10.23.13 [Weekly Reviews]

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Wasteland #49 (Oni Press): It's a little difficult to discuss the happenings in this issue without just giving away what happens. But, "The Abomination" arrives in Newbegin and really starts to wreak havoc, going directly after Marcus, while nobody can do a thing to stop him. The assassination plot is basically out of the closet, and there's a fun twist toward the end. While it's a little bittersweet to see the end of the series on the horizon with #60, I'm excited for all of it. I'm excited to see the talented Justin Greenwood turn in his final issues, I'm excited that Oni has continued to publish the big Apocalyptic Edition Hardcovers, I'm excited to hear that Sam Keith(!) will be providing the last interlude issue, and I'm excited that series co-creator/original artist/cover artist Chris Mitten will be returning to bring home the final arc. Despite hitting #50 next time out, a milestone for absolutely any indie book, I still feel like this series has largely flown under the radar. Too bad more readers never twigged onto it. Wasteland should go down as one of the industry's great modern epics. Grade A.

Sex Criminals #2 (Image): There were some glitchy part of this issue for me making it feel like the book hasn't exactly found its footing yet, particularly in explaining how the time-stopping sex powers work post-orgasm for the male, how the overlap works between the couple's powerset, etc. I had to read it twice to really get the post-refractory bit, and even after I "got it," I didn't think it was articulated very clearly. I think the second issue moved away from the frank discussion of youth and female sexual discovery that the first issue confronted to strongly, in favor of, like, rampant sex jokes in the background. Those were good, that's fine, but it seemed like this issue went for more laughs than gravitas and was imbalanced. Both issues have also favored the "Sex" in the title, and not so much the "Criminals," except for fleeting glimpses, and now I'm curious to see how that part is going to pan out. I'll still stick with it a few issues, because Fraction's work, well, not all of it - I should say his creator owned work, has banked some credibility with me. The real delight is Chip Zdarsky's art. It's lighthearted enough aesthetically to capture the fun sexy elements, especially the colorful wonder of orgasmic time-stoppage, yet it's also just grounded in reality enough to sell the proceedings without coming off as too silly. Grade A-.

Harbinger #17 (Valiant): Not a whole lot to say about this issue. I often gripe that the art isn't quite strong enough to keep up with the gravitas of the script, and the frequently rotating artists don't help much. Clayon Henry is one of the better of the Harbinger Irregulars tasked with art chores, but still not as strong as a Clayton Crain. It's definitely fascinating to see what actually happened at the end of the Battle of Las Vegas during the Harbinger Wars, which explains away the last couple of issues. That said, the tone of the weird fantasy world, and now the Looney Tunes style cartoon projections aren't exactly my favorite thing going on. I'm also finding it hard to keep track of just what Peter Stanchek and the Renegades are trying to accomplish vis-a-vis what Toyo Harada and the Harbinger Foundation is trying to accomplish vis-a-vis what project Project Rising Spirit, H.A.R.D. Corps, and Bloodshot are trying to accomplish... just lots of players who are all just, uhh, after psiots(?). For the first time, I found I was asking myself if I'd be ok reading this book in trade, which is kind of a red flag that it's not as strong as it used to be, or maybe this arc is just damage control cleaning up the Harbinger Wars fallout before writer Joshua Dysart, who is very strong, can get back to telling "his" story. Grade B+.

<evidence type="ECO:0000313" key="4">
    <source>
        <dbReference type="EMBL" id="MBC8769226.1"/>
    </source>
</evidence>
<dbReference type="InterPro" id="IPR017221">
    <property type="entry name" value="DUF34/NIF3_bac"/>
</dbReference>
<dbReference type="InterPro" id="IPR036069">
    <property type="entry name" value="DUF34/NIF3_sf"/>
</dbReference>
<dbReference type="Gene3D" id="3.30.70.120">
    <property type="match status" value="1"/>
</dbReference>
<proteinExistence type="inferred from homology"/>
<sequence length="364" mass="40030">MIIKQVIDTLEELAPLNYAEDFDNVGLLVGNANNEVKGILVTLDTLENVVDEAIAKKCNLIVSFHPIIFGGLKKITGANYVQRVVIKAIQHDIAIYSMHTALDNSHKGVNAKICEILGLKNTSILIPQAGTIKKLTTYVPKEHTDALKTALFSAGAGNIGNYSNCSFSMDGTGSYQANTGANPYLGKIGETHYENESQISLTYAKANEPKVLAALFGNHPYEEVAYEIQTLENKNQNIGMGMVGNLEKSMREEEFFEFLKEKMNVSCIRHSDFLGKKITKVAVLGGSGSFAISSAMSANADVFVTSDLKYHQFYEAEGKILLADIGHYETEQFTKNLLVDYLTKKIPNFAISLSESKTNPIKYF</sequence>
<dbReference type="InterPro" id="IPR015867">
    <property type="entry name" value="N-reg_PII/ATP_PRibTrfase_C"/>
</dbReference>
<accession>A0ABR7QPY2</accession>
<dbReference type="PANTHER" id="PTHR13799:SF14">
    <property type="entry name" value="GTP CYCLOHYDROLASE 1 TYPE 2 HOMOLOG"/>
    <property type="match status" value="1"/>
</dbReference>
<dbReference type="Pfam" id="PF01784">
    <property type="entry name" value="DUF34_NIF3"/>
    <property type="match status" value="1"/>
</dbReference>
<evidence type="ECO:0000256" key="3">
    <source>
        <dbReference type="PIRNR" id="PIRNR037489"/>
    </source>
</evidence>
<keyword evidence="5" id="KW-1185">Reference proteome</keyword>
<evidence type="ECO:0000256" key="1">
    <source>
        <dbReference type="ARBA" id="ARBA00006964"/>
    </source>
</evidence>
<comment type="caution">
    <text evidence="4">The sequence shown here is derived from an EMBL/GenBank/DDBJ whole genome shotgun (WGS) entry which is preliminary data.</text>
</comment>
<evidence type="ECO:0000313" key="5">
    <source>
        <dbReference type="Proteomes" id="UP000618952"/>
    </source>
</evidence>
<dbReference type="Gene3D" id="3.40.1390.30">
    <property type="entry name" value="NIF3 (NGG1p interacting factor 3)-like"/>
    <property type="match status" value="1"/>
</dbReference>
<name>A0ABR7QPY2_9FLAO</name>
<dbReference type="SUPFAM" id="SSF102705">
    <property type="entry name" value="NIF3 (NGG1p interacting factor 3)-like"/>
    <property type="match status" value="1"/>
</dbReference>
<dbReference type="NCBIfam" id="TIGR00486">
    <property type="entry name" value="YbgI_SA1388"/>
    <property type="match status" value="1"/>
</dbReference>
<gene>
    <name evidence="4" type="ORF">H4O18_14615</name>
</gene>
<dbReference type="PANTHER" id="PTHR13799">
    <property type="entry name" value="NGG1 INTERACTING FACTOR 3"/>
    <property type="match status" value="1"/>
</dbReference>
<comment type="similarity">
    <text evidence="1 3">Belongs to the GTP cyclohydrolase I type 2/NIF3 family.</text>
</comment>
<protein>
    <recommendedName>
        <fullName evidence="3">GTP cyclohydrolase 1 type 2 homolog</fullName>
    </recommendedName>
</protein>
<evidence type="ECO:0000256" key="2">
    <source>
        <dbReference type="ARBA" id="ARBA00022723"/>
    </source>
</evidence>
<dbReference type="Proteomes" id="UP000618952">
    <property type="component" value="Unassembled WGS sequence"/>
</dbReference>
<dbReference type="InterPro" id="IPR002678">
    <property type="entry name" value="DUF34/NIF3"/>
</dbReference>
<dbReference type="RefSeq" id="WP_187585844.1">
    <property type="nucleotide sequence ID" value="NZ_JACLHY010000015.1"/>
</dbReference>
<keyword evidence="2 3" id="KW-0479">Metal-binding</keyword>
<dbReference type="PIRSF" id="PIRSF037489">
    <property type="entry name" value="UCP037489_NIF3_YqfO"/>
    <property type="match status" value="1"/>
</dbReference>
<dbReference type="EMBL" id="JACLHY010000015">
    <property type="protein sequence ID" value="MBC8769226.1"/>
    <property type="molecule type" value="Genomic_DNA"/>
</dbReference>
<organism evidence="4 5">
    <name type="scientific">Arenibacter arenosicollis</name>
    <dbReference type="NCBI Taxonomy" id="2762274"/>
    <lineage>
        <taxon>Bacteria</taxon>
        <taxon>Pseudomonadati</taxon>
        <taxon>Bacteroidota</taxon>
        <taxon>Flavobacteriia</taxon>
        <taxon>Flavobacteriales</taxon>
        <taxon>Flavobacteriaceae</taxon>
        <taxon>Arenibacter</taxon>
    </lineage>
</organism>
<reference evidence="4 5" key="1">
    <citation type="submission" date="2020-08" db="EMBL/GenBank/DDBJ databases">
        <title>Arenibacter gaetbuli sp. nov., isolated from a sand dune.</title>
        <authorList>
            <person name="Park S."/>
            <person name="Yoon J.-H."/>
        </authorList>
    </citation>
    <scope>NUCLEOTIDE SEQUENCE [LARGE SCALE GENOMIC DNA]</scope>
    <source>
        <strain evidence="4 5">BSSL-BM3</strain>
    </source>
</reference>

Velvet #1 (Image): I’m honestly quite torn on the new noir spy thriller from Ed Brubaker and Steve Epting. I’ve recently been catching up on the neo-classic Gotham Central and there’s no doubt that Brubaker can pull off procedural stuff convincingly (though you can also credit cowriter Greg Rucka with much of that), but I’m so very tired of all the noir elements in comics, particularly when they’re applied to the crime/spy genre. This whole aesthetic of storytelling feels tired and played out for me personally. I mean, how many times can you see a character walk down the rainy streets of the urban jungle with ominous voiceover? If you’re going to go on record saying that your stated goal is to upend a bunch of spy fiction tropes, well, that does pique my interest. Brubaker and Epting pull a couple of early moves that I really liked. They position the “secretary” as the lead character, the promiscuous and brilliant manipulator whose slept with most of the agency’s best agents. She is, in fact, taking on and subverting many of the James Bond tropes right out of the gate, to the point that the Roger Moore look-a-like is actually murdered in the opening pages, completely defying conventional expectations. I guess it’s unavoidable to set it in the post-WWII Cold War era from the 50’s to the 70’s, but if you really want to upend tropes, you might consider ditching the stock visuals of the Walther P38, the Jaguar XKE, or the de rigueur Aston Martin. I’m also ready for most comics in general to ditch the convention of time-jumping cuts that shift the narrative forward and back in time like they grew up on Quentin Tarantino movies. Just tell me a good story without the crutch of slicing and dicing, please. Sometimes that just feels like empty flourish that doesn’t really add anything substantive. Brubaker’s script reads pretty well, but I did think it was overly-narrated with several pages of caption boxes. Maybe this was necessary to achieve the noir tone, or to maintain the slightly unreliable nature of the narrator that sets up the end twist/cliffhanger as Velvet Templeton stumbles onto a larger plot during the course of unofficially investigating the murder of Jefferson Keller, but it started to grate on me. For example, we’re told about the angry goodbye between two characters, and we’re even shown it via flashback, but we don’t actually get to hear any of the dialogue or conversation, which pushes the audience out and keeps them at a distance. Epting does a really good impersonation of Michael Lark, or Michael Gaydos, or Stefano Gaudiano, or Kano, or pick your rainy asphalt crime noir artist of choice, but I can’t help feeling that the aesthetic was flat and unimaginative in spots, and could have just as easily been art from DC’s Power Company or any other generic superhero outing with as little a change as some brighter coloring. I think this book will really work for some people, and I’ll probably be in the minority in thinking there’s really nothing new to be found here, just a remix of recycled elements. I may give it another issue or two, but I’m certainly not sold at this point. Grade B.